"The phrase that gets tossed around a lot here is 'world-class city,' " Tomlinson said. "Charlotte likes to think it is one, but there's always doubt over whether others think we are. When the Panthers made the Super Bowl, it made us relax about that a little bit. We don't care quite so much now what others think about us."
Does Seattle need that same kind of validation from the outside? We're hardly, ahem, Charlotte, North Carolina.
"Seattle already has been exposed as a good place to live, with good people and good food," said Terry Lefton, editor-at-large of SportsBusiness Journal. "There's just that one problem that it drips a lot."
Yet when it came to setting a record for consecutive days of rain, we fell short. And that basically describes our own identity complex.
We've been teased like this before. The Mariners tantalized us three times, the cruelest in 2001 with a record-tying 116-win season only to fall shy of the World Series.
The Seattle Sonics have advanced to the NBA Finals three times — the last time in 1996. (They lost.) History books maintain that the Sonics actually won the title back in 1979, so therefore it must be true. The Sonics' sister team, the Storm, won the WNBA title in 2004. Good for them!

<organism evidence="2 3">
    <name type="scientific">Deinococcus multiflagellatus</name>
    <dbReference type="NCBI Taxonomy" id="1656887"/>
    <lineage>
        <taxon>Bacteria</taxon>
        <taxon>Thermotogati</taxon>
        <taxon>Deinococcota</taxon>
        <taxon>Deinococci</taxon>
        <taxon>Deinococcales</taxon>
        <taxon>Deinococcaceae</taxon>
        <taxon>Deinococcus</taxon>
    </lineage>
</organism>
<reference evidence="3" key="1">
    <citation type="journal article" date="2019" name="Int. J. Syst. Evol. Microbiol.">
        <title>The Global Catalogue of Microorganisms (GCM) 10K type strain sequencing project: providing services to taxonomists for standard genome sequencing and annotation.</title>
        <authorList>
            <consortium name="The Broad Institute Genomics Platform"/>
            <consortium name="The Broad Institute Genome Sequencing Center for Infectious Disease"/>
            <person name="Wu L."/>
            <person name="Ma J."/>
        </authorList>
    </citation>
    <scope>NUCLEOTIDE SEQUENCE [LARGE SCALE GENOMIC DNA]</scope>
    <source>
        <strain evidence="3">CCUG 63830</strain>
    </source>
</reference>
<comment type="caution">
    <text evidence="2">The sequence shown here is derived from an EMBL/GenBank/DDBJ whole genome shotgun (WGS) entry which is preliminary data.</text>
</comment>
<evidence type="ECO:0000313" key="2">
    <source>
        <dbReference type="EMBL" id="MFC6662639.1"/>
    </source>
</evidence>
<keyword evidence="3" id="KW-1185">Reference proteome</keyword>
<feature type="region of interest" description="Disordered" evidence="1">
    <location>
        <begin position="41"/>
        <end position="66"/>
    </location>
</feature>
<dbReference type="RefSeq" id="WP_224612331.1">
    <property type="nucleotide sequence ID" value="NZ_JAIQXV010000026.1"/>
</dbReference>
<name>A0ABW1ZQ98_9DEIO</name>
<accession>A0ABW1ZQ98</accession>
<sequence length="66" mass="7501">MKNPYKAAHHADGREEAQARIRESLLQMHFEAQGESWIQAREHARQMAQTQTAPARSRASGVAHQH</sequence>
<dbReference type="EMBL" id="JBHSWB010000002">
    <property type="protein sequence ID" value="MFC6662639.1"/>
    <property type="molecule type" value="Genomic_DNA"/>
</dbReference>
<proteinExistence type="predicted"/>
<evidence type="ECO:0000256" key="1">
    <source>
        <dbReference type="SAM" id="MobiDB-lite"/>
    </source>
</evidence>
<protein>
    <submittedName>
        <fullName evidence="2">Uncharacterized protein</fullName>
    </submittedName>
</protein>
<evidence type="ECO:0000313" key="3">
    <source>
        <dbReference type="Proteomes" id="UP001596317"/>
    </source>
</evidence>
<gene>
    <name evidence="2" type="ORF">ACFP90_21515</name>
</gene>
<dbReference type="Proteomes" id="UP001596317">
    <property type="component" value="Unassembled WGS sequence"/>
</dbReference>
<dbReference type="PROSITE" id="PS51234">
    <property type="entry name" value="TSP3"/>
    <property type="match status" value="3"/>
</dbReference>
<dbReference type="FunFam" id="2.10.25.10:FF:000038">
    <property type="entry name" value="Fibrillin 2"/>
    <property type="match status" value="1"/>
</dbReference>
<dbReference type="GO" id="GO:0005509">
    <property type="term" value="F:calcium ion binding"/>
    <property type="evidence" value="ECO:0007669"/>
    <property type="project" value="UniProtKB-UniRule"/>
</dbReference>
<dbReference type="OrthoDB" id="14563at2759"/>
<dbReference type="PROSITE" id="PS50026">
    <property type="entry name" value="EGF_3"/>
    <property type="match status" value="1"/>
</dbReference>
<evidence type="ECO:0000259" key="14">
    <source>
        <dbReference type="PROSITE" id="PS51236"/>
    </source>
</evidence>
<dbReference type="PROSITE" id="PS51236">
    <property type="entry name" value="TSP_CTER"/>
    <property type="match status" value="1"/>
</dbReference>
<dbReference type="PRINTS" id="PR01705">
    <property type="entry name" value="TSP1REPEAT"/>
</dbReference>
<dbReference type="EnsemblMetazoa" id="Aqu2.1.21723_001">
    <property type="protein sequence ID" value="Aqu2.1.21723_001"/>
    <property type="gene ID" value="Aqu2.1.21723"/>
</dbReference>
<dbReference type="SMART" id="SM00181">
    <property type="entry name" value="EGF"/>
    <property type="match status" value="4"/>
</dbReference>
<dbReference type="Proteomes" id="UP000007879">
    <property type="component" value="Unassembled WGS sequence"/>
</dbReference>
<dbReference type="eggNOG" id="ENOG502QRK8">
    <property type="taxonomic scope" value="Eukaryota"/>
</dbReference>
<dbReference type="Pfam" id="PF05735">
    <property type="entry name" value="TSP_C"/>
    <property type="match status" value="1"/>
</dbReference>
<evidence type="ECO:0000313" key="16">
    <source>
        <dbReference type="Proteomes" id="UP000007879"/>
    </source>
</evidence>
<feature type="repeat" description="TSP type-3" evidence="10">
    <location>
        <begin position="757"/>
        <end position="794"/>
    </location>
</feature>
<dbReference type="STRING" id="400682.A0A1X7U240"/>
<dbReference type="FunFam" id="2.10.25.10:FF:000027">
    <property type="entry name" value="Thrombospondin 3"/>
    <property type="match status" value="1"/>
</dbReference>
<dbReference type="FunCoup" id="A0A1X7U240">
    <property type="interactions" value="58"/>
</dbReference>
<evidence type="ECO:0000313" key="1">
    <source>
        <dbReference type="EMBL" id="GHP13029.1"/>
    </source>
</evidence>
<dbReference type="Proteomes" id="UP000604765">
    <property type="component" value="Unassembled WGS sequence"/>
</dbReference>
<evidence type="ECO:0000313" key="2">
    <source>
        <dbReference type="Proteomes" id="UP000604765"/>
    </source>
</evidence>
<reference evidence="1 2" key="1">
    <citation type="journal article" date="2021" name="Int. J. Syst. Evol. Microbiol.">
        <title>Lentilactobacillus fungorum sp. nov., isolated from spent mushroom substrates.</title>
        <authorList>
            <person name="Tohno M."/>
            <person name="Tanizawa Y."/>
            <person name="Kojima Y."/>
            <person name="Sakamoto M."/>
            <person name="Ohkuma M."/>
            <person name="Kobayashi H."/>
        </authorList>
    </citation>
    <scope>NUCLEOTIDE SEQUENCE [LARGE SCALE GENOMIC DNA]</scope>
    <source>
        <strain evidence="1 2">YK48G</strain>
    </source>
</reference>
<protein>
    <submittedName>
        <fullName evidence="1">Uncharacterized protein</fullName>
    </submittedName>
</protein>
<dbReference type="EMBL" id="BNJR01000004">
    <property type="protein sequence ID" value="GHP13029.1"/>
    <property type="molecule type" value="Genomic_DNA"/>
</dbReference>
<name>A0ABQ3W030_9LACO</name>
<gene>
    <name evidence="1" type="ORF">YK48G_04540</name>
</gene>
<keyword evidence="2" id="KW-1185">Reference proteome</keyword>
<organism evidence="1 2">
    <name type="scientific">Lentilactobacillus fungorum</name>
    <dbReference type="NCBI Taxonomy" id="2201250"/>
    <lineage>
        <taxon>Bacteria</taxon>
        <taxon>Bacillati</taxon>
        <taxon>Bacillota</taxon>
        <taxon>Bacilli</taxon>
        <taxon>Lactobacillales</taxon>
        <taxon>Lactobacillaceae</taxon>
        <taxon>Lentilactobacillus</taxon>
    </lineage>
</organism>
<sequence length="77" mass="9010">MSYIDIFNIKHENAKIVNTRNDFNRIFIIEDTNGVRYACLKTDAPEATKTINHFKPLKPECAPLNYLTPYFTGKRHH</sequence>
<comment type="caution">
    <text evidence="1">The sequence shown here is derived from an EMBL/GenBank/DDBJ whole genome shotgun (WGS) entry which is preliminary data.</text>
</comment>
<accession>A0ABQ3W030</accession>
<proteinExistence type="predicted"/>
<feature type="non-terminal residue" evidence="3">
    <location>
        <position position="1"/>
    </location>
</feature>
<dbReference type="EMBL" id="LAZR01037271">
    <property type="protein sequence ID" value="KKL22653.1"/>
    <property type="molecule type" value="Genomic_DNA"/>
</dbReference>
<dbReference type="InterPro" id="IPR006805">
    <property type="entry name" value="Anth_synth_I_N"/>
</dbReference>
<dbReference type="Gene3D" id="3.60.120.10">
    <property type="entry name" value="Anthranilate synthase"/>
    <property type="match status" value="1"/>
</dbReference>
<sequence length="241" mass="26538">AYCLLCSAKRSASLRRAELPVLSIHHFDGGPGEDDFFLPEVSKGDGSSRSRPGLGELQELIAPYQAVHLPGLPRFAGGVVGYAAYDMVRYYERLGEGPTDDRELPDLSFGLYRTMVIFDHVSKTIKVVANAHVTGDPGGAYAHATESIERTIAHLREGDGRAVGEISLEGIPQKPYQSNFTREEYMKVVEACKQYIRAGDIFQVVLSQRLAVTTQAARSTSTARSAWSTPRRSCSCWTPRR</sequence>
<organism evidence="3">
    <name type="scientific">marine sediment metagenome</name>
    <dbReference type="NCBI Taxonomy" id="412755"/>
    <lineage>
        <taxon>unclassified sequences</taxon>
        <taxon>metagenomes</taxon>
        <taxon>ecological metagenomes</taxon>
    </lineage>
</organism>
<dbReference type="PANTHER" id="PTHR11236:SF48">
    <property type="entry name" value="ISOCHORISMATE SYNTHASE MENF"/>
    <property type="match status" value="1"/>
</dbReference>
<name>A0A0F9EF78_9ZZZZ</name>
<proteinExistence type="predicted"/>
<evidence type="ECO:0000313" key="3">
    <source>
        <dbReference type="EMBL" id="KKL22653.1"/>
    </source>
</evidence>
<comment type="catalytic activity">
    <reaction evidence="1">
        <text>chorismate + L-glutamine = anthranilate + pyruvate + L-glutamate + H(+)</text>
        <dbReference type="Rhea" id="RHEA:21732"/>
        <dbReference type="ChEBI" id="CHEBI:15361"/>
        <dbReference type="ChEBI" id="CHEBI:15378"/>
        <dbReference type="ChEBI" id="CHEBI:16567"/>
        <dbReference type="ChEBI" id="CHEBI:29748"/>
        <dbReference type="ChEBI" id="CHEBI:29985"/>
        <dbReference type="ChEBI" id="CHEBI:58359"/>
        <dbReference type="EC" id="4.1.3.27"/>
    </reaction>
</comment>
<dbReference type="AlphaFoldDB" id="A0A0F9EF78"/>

Over the years, 30 to be exact, the Seahawks have broken our hearts fewer times because, well, they rarely got ours beating. The Seahawks have been this close to the Super Bowl only once before, playing the Raiders in Los Angeles for the conference championship in 1983. The Seahawks owned this town back then, and Zaffino of Scoreboard Pub remembers it well.
"We had people coming into the bar with pillows to lay on the floor four or five hours before game time," he said.
The Seahawks were huge underdogs that day, and the final score — Los Angeles 30, Seattle 14 — showed why.
Today, though, the Seahawks are playing at home. And they're favored to win.
This time, maybe it will turn out Super.
Stuart Eskenazi: 206-464-2293 or email@example.com
Information in this article, originally published January 22, was corrected January 23. A previous version of this story contained an error. The Denver Broncos have played in six Super Bowls, not five as reported in a story about Seattle dreaming about the Seahawks making the Super Bowl for the first time.
Copyright © 2006 The Seattle Times Company